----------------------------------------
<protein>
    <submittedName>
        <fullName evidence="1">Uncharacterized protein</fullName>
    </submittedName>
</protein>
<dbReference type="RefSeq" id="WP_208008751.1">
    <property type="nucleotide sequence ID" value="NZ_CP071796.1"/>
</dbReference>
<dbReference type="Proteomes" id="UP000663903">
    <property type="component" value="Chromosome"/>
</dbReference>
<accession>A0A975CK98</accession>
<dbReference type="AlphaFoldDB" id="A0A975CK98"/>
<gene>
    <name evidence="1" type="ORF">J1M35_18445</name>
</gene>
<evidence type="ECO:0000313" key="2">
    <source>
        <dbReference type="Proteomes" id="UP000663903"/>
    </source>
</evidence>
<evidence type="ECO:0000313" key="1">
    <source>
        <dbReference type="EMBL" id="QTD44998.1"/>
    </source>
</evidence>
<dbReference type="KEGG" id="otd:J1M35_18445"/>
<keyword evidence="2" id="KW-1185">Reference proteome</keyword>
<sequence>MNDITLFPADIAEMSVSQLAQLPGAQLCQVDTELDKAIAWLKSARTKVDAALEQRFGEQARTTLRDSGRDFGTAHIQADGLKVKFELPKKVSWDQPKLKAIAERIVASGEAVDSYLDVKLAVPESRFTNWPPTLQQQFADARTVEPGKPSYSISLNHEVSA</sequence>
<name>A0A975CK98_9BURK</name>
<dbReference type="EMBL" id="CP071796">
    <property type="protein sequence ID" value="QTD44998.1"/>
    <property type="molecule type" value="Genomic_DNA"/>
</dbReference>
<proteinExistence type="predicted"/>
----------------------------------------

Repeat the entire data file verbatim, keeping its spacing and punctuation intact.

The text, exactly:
<protein>
    <submittedName>
        <fullName evidence="1">Uncharacterized protein</fullName>
    </submittedName>
</protein>
<dbReference type="RefSeq" id="WP_208008751.1">
    <property type="nucleotide sequence ID" value="NZ_CP071796.1"/>
</dbReference>
<dbReference type="Proteomes" id="UP000663903">
    <property type="component" value="Chromosome"/>
</dbReference>
<accession>A0A975CK98</accession>
<dbReference type="AlphaFoldDB" id="A0A975CK98"/>
<gene>
    <name evidence="1" type="ORF">J1M35_18445</name>
</gene>
<evidence type="ECO:0000313" key="2">
    <source>
        <dbReference type="Proteomes" id="UP000663903"/>
    </source>
</evidence>
<evidence type="ECO:0000313" key="1">
    <source>
        <dbReference type="EMBL" id="QTD44998.1"/>
    </source>
</evidence>
<dbReference type="KEGG" id="otd:J1M35_18445"/>
<keyword evidence="2" id="KW-1185">Reference proteome</keyword>
<sequence>MNDITLFPADIAEMSVSQLAQLPGAQLCQVDTELDKAIAWLKSARTKVDAALEQRFGEQARTTLRDSGRDFGTAHIQADGLKVKFELPKKVSWDQPKLKAIAERIVASGEAVDSYLDVKLAVPESRFTNWPPTLQQQFADARTVEPGKPSYSISLNHEVSA</sequence>
<name>A0A975CK98_9BURK</name>
<dbReference type="EMBL" id="CP071796">
    <property type="protein sequence ID" value="QTD44998.1"/>
    <property type="molecule type" value="Genomic_DNA"/>
</dbReference>
<proteinExistence type="predicted"/>